We’ve reached the point in the season where teams have played enough games to get a pretty good idea of where they’re heading. The Dallas Mavericks, sitting at 4-15 after 19 games, seem destined for a top-five draft pick next summer, unless they can manage to pull off more miracles like what we saw from Harrison Barnes in Memphis last night.
The bank is open!— NBA (@NBA) November 23, 2017
Harrison Barnes banks in the @TISSOT buzzer beater for the @dallasmavs! #ThisIsYourTime pic.twitter.com/10e3g0KSVF
That’s ok, because
a) this upcoming draft has some franchise-changing talent in the top-five, and
b) the Mavs, despite currently having the worst record in the West, continue to fight hard every night, which can help build good habits for when the team is actually ready to win again.
The Mavs may not be as bad as their record indicates, but if they continue to lose despite trying hard (organically tanking, so to speak) and are also able to draft a guy like DeAndre Ayton or Marvin Bagley III next summer? That helps accelerate the rebuilding process.
The Los Angeles Clippers, on the other hand, had much higher hopes for this season, even after trading away Chris Paul to the Houston Rockets. They started out the season 5-2, but have since dropped nine straight contests (their last win was against — you guessed it — the Mavs). That, along with Patrick Beverley being out for the rest of the season with a knee injury, has thrust DeAndre Jordan’s name into trade rumors. According to The Washington Post, “multiple teams” are interested in trading for the all-star big man.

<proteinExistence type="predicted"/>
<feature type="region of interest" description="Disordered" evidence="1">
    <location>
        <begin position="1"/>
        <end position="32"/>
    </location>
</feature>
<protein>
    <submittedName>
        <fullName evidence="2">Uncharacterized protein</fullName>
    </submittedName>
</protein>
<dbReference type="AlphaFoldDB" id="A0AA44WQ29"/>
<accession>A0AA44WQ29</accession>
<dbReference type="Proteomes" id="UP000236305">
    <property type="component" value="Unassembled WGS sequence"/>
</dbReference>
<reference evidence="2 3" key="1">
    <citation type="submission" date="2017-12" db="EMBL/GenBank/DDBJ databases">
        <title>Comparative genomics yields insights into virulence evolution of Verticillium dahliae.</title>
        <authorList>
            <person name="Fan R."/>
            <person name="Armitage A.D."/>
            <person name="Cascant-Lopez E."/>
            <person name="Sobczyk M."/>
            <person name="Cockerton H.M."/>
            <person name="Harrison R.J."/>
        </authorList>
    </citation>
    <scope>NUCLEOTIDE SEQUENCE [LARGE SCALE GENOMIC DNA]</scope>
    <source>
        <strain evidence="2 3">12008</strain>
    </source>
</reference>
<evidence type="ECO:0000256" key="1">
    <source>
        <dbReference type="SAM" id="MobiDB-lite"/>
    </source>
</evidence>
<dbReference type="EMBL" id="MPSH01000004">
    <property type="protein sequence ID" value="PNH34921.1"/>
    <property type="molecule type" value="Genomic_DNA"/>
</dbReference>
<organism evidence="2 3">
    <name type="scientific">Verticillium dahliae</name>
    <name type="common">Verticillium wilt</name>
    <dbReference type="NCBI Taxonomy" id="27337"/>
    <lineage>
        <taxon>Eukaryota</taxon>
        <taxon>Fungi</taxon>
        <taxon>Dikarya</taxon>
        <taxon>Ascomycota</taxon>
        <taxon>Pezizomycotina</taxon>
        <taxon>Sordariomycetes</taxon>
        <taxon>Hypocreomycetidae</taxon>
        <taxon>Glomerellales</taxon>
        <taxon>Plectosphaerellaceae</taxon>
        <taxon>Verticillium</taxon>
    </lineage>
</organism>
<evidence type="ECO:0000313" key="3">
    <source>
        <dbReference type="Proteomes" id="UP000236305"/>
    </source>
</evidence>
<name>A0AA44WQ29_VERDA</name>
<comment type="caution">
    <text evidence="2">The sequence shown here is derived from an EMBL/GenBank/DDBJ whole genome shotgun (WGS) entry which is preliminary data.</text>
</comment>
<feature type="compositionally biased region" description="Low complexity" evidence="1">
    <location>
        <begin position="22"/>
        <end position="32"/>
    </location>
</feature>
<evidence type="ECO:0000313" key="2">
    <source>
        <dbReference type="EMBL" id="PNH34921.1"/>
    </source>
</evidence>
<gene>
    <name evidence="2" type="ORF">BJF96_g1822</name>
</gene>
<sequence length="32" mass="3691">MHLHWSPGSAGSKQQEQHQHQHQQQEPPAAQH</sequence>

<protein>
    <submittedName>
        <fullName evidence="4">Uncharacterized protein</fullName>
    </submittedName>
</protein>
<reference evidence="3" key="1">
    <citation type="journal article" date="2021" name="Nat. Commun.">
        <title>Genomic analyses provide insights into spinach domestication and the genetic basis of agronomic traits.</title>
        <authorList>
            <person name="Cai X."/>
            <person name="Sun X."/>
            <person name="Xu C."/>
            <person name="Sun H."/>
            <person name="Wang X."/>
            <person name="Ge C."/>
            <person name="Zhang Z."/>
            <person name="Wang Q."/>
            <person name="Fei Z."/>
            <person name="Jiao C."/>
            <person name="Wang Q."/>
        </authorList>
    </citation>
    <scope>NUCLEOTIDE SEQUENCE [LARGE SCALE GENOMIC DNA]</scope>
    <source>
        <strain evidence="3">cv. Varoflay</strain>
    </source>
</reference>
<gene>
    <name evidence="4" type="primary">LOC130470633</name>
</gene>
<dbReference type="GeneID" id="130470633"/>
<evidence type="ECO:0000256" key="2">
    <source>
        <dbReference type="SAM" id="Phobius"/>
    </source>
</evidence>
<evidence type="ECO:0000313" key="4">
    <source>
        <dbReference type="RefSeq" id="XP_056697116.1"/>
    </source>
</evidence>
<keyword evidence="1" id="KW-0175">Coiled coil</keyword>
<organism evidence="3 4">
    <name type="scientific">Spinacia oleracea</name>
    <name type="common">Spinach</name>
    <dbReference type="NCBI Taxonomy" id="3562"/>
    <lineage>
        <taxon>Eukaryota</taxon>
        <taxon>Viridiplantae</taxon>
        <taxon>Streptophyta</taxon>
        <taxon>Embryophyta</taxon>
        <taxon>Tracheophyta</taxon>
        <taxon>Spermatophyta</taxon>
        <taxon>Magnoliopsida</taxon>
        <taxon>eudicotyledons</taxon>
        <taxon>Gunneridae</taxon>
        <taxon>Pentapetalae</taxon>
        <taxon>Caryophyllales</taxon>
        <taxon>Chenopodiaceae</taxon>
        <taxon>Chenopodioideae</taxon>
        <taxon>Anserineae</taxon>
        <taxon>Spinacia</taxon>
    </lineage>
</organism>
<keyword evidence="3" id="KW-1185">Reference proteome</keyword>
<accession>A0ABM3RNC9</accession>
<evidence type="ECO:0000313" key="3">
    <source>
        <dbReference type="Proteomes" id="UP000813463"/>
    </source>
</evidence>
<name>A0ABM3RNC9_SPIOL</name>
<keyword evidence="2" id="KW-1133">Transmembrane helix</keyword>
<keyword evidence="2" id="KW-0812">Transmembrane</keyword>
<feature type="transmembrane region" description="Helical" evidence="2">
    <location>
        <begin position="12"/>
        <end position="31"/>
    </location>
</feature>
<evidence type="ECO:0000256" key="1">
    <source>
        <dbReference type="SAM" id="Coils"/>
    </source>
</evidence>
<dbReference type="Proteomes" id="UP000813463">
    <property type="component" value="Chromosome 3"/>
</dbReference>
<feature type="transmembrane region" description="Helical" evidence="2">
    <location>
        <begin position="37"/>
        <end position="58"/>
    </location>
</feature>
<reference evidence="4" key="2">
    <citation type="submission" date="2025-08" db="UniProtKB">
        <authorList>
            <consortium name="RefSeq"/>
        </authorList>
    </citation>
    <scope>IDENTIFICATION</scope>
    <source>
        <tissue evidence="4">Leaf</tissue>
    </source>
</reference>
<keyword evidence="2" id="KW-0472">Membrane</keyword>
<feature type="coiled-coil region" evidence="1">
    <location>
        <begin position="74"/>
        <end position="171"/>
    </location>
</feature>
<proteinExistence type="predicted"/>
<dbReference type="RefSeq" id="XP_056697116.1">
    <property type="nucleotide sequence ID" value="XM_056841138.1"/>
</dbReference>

Now, in the middle of a rebuilding season, the Mavs probably shouldn’t be looking to make any big, splashy moves, unless it’s one that lands them a young wing player or an extra first round draft pick.
But, there may be another way the Mavs can make a big splash and still tank.
The Mavs should try to trade for DeAndre Jordan, and here’s why
The Mavs have a tricky situation on their hands right now with Nerlens Noel. He’s set to be an unrestricted free agent this summer, so he can go wherever he wants with the Mavs getting nothing in return (unless the team signing Noel needs to dump some contracts in a sign-and-trade). Noel being unrestricted makes it hard to trade him as well, unless he commits to re-sign with the team he’s traded to.
All this being said, the Mavs have an opportunity to pull off one of the pettiest moves in NBA history: Dallas should ship Nerlens Noel (and maybe Dwight Powell) to the Clippers for DeAndre Jordan.
Then (plot twist!), Rick Carlisle should leave him on the the bench every game, only bringing him in with a couple minutes left in regulation of a blowout loss. This way, Carlisle could let his talented center go to waste, while still tanking, and MFFL wouldn’t even care like they do with Noel, because you know what they say about karma.
In all seriousness though...
DeAndre Jordan would help this Mavs team so much. Dirk Nowitzki would no longer have to start at center. You’d have a guy who can get 15-20 rebounds on any given night, and he would instantly rival Wesley Matthews as the best defender on the team. Yes, Jordan is already 29 years old, but he’s still got a lot left in the tank.
So far this season, Jordan is averaging 10.1 points and 13.7 rebounds in 32 minutes per game for the Clippers. He’s still one of the most physically dominant centers in the NBA, and it wouldn’t be too late for him to do some of the things we dreamed about him doing for the Mavs when he verbally committed to sign with Dallas in the summer of 2015.
All that being said, my guess is that it’s very unlikely this scenario becomes a reality. If you consider Dennis Smith Jr., Harrison Barnes and Dallas’ 2018 first round draft pick untouchable, then the Mavs simply don’t have enough pieces on their roster to put together an enticing trade package for the Clippers to consider.
But despite all the harsh feelings that Jordan’s actions caused two and a half years ago, admit it: it’d be fun if the two sides came together and made things right, even if just for a season or two.